So, I’ve been busy, as if you didn’t know. All the travel and other work-related stuff has had me going pretty hard as of late. In fact, I now have a slight cold–arguably because I haven’t been taking care of myself quite as well as I ought to have. Of course, the repeated handshaking with a woman from the admissions office of California Western School of Law who self-admittedly had a cold herself probably didn’t help. But it’s rude to immediately go leaping for the hand sanitizer after a handshake and, well, I didn’t want them to think I was any more weird than I actually am. Even though I had a letter with the offer, I figured it was probably wise not to give them good reason to rescind it.
The offer? For those of you who don’t know, CWSL has offered me a scholarship to attend their school–a Trustees’ Scholarship which is a full ride, including a book stipend. Rounded, that’s about a $100K and, well, who wants to do something to screw up a $100K “gift?”
I guess that was sort of burying the lede, but this isn’t journalism so get over it.
From Thursday evening through Friday night, I was being wooed by the school in an attempt to get me, and the other scholars, to accept their offer. I have to say they did a hell of a job with the schmoozing.
We started with a cocktail event Thursday evening at a trendy bar in the Gaslamp district. Drinks with current Trustees’ Scholars, Admissions people, and the other offerees–introductions were made and basic information about the school and details about Friday’s events were given.
Friday began with a continental breakfast in the Faculty Lounge with some of the faculty. I had a long and interesting (in a good way) discussion with one of the professors–D. Smythe. From there we got a tour of the campus–which is a few buildings on the north end of downtown San Diego–led by one of the current students. Then we sat in on a class–Civil Procedure II, taught by Professor Barton.
I loved the class. The main topic of this day’s class was issue preclusion, and I was literally on the edge of my seat, leaning forward, to see more of the slides and hear better the lecture (I was seated on the side of the room, near the front, so my angle was poor). I’m pretty sure that makes me either mentally questionable or a perfect law school candidate, or arguably both.
After the class, we were taken to lunch at a nice restaurant downtown, where we got the chance to meet a couple of other students and the Dean, Steven Smith. By the time that was over, we had a couple of hours free during which I came home to report to Christopher, and call Dad. Then it was time to get ready for the final event: dinner at one of the trustee’s (and alumnus) home: Roy Bell. Mr. Bell is a named partner in a national firm and was recently named one of the most influential San Diegans.
Mr. Bell and his wife recently completed the three-year renovation…rebuilding, really…of their home. Located on the La Jolla cove, overlooking the ocean, the home was a (ahem) modest 12,000 square foot shingle “shack” with a guest house in front that is about the size of our house. In fact, if you go to googlemaps, their home’s location is still a blank lot.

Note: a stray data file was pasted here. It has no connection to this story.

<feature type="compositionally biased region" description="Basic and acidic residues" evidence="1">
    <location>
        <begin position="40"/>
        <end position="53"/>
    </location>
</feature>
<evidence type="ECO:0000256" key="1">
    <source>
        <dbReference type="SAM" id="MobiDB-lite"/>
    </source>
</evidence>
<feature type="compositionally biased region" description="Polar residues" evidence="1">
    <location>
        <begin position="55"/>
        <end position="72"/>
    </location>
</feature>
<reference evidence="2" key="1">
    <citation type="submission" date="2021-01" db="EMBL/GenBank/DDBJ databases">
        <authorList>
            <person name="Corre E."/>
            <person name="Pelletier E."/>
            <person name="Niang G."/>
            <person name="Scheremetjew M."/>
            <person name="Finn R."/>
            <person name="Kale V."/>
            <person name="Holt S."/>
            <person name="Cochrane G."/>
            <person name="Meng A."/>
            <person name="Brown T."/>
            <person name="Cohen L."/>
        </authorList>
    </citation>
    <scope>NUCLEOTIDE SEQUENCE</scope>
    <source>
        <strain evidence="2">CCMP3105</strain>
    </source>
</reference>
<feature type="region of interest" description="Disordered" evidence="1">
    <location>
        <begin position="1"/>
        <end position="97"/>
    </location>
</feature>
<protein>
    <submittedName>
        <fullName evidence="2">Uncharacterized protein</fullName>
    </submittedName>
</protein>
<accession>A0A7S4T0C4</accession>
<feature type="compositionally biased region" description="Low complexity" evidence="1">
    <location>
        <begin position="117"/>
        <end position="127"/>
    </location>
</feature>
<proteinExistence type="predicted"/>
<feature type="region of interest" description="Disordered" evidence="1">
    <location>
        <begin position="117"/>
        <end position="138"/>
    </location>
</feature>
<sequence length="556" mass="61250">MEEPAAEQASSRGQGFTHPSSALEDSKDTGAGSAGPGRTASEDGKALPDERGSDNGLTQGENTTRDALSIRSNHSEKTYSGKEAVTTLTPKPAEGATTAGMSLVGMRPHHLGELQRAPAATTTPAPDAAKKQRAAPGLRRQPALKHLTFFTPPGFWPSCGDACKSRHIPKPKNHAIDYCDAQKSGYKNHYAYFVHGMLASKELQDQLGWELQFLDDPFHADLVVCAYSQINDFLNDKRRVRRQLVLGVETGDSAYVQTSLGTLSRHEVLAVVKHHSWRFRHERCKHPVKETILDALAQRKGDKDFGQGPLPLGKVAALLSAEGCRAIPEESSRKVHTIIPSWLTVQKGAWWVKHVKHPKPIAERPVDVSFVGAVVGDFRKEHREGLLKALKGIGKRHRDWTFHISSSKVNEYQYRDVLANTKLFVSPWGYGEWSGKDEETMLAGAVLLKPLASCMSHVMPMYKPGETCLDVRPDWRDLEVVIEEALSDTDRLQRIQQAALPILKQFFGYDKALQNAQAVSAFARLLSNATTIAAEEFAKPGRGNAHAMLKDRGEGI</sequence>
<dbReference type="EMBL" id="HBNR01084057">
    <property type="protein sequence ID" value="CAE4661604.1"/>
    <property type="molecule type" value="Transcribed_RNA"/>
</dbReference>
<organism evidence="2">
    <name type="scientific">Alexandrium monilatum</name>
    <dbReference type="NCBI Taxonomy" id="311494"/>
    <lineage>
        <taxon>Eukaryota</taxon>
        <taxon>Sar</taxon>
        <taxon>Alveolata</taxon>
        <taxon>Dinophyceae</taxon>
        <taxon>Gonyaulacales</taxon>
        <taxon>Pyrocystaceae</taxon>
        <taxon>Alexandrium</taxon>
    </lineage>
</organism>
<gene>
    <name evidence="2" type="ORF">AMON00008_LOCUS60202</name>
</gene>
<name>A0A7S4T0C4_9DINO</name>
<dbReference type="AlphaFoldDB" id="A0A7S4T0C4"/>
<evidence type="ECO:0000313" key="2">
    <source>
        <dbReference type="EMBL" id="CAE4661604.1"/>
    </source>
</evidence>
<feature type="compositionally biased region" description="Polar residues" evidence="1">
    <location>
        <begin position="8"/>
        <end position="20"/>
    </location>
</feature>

There, during the cocktail hour, I spoke with several other faculty members, especially Professor Lynch who was charming, straight-forward, and very helpful. In that house, with the lovely art and amazing view, it was very easy to start to buy into the “if I go to law school, I could have this” mentality, but being an older potential student, I kept my head about me…mostly.
Later, at dinner under a large tent in front of the home, I was lucky enough to be seated at the same table as Mr. Bell as well as a former Federal Magistrate. It was terribly interesting to listen to the discussion, and participate, and then dinner was served–salad followed by halibut and filet mignon and then a chocolate mousse dessert that was fabulous. It was all fabulous. By the end of the evening, with location, the wine and good food, and the good company, well, I was sold.
Okay, I do want to make it clear that my decision is not based on the food or wine or opulence of an alum’s home. What has really sold me is that this school emphasizes collaboration and healthy competition. Instead of the unhealthy competition that so many law schools not only tolerate but encourage, it was wonderful to hear that at CWSL, it’s all about building relationships and encouraging excellence without the negative must-beat-others-to-succeed-yourself attitude. The school also offers so many other opportunities–they are very active in the California Innocence Project (using DNA, etc., to exonerate and free incarcerated innocent people), they have the Center for Creative Problem Solving to study and encourage alternative forms of dispute resolution, multiple study abroad programs and internship and externship opportunities; and they even offer additional free tutoring for required classes and other help so that they give their students the best chance of succeeding possible. I like that attitude.
So, though I haven’t signed on the proverbial dotted line yet, it looks like I’m going back to the books.
But I’m excited.